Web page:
Page revised October 4  2005






































My personal view of the CNR shops in 1952



My memories of the CNR Backshops!

My name is Chuck Doubrough and I lived in Stratford for most of my young life. My home was at the corner of Nile and Milton Street, between the CNR shops and the CNR yards. Every day of my young life I remember hearing the yard engines, shunting cars back and forth, at the same time the big air hammer banging away in the Blacksmith shop at the other end of the street. Many a day I sat on our side porch and watched and waved to the men coming home from the shops at noon after the CNR whistle blew and then on their way back when dinner was finished. Most of the fellows have long passed away, but I still remember some of them well. Waking up in the middle of the night and feeling the big hammer vibrating through the house was quite an experience, waiting for my Dad to come home on the late shift and checking out his lunch box in the morning to see if he left me a sandwich or not. These are things I remember well. The next most important thing as a child was the Christmas Party in the Tender shop. Meeting Santa Claus and having an opportunity to go into the big shop was always something to look forward to. I believe the MC for that day was Bill Carter and he always did a great job. The Christmas presents were not bad either. My Dad was a pipe fitter in the shops and one of the other chores he got to do each year was to check the plumbing and turn the water on and off at the Nationalís stadium each spring and fall. I would go with him and while he worked, I looked for old hardballs to keep us kids going when we played in the park across from the CNR station on Shakespeare Street.
In February of 1952 I finally got the call to start my apprenticeship as an electrician in the CNR shops. Getting in as an electrician apprentice was no mean feat at that time and I had to wait a while. It was the hardest trade to get into. I believe my Uncle Reg who was Electrical Forman  had something to do with it, even though he never admitted it. The apprentice instructor at that time was Mr. Hodges He got us through the educational aspects of the job and I bet it was not easy for him with all the young fellows and the high jinks that go with it. My first job in the shops was in the Tender shop working with Mr. McIntyre, rewiring the tenders. The second job was rewiring the cabs in the erecting shop. They generally ripped out all the conduits and rewired if necessary. Harry Millman and John McDonald were the electricians on that job. Next came the work on the small steam generators on the top of the steam locomotives. Walter Pauli had that job and he new it well. Every once in a while he would give you a shot of 32 volts DC just to keep you interested. He was a great guy to work with. The next stint was the armature winding shop where they repaired motors of every size and description. It was under the leadership of Bill Murie. I found the job rather boring, but others enjoyed it very much. I spent some time learning to run some of the 10 and 15-ton cranes. It was lucky I did not kill someone. It takes a lot of experience to run one safely. It was understandable why they did not allow me to try out the 200-ton crane. Itís the one that lifts the locomotives. I spent some time in shop maintenance with Bob Byatt, but that was short lived and then I got the call to travel. The apprentices in the shop at that time had a rather gruesome ritual, which utilized red lead painted on a fellow before he left town to complete his apprenticeship. I remember hiding in the crane in the Tender shop till about 5:30 pm, just to keep away from them. Fortunately I snuck out unseen and took off to Ft. Erie. My time away consisted of a year at  Ft. Erie working on first generation diesels for the CNR-Wabash, Spadina in construction, then North Bay, Capreol, Hornpayne and all stations in between with the District Electricians. Finally I went to London Ontario in the Coach shops and out of my time in Stratford as an Electrician in 1957. My Dad and my Uncle suggested I apply for a job with the District Electricians in London. They knew at that time that the end was close for the Locomotive shops in Stratford. I took their advice and never looked back.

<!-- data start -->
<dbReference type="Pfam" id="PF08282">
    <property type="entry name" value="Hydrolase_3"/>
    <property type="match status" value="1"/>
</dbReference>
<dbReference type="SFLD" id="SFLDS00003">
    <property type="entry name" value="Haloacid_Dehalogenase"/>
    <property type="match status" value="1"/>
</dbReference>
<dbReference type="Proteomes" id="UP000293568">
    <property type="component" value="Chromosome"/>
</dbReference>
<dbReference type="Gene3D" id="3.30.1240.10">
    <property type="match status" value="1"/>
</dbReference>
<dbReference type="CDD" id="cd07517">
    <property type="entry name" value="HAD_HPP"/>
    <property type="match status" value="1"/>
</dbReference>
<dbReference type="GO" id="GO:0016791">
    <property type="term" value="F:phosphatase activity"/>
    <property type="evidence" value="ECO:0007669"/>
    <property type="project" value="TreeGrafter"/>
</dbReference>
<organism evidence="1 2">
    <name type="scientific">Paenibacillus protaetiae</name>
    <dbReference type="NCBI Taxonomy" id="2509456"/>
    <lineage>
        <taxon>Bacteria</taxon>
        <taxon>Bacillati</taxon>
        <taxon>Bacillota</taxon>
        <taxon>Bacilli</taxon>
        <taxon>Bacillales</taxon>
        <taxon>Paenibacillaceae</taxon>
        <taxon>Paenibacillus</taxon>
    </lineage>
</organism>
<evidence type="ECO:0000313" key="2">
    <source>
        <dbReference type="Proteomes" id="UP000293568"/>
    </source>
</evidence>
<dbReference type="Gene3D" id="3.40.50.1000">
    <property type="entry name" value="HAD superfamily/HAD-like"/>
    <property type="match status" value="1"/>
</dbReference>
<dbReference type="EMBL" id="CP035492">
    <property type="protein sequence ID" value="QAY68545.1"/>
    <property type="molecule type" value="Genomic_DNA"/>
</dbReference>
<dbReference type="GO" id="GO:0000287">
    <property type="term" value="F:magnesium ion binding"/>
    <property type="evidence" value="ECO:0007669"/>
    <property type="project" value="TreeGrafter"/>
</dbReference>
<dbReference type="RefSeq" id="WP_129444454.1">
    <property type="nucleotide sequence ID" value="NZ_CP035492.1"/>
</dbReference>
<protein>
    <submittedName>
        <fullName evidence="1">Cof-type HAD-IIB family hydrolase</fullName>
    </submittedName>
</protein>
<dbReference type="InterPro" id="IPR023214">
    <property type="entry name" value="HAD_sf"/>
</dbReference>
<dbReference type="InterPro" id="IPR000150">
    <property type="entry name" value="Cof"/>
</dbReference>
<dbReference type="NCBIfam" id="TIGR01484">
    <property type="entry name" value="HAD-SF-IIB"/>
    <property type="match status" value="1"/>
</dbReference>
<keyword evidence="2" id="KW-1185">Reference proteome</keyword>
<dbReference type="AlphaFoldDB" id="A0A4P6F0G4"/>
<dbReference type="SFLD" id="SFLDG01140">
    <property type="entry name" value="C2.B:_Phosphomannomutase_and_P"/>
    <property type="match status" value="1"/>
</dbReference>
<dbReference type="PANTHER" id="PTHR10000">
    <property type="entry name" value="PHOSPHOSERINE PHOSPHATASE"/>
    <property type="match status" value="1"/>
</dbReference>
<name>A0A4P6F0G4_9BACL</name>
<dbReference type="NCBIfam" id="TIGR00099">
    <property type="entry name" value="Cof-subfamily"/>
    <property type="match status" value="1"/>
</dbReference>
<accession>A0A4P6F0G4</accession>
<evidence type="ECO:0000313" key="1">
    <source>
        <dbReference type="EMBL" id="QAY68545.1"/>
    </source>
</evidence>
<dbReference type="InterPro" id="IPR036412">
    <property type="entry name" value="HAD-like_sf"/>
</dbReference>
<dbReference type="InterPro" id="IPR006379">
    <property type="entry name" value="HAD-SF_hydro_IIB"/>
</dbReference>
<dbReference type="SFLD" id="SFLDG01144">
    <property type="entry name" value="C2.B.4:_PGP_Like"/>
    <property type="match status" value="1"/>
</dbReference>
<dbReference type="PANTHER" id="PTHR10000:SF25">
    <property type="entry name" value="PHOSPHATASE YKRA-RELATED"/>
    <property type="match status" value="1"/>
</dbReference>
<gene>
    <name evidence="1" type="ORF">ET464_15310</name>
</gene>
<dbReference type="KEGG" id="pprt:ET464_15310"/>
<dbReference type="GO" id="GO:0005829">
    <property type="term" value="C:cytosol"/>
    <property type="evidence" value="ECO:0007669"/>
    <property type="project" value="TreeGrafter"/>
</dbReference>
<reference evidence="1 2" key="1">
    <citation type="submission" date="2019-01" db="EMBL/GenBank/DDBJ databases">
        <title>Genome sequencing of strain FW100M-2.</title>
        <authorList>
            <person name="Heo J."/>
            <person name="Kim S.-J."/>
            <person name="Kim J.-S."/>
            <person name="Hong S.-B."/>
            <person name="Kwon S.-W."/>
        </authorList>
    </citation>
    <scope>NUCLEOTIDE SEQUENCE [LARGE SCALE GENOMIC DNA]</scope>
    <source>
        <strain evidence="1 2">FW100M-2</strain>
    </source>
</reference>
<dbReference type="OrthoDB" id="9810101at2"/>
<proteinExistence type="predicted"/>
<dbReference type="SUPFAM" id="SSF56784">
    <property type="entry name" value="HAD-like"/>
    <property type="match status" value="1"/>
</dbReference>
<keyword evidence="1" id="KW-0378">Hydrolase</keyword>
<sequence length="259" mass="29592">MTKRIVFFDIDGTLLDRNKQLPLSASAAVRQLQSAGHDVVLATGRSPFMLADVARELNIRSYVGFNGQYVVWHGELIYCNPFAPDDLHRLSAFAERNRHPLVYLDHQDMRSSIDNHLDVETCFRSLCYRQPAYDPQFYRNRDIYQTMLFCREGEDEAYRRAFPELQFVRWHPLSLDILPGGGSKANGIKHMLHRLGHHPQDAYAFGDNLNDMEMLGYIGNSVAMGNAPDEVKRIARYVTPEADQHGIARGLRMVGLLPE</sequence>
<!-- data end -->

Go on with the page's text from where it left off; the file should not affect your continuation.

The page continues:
Irene Carter age 5 visits Santa Claus in the CNR Tender shop in 1941.














Canadian National Railways Locomotive 6068.

 

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 Page by Chuck Doubrough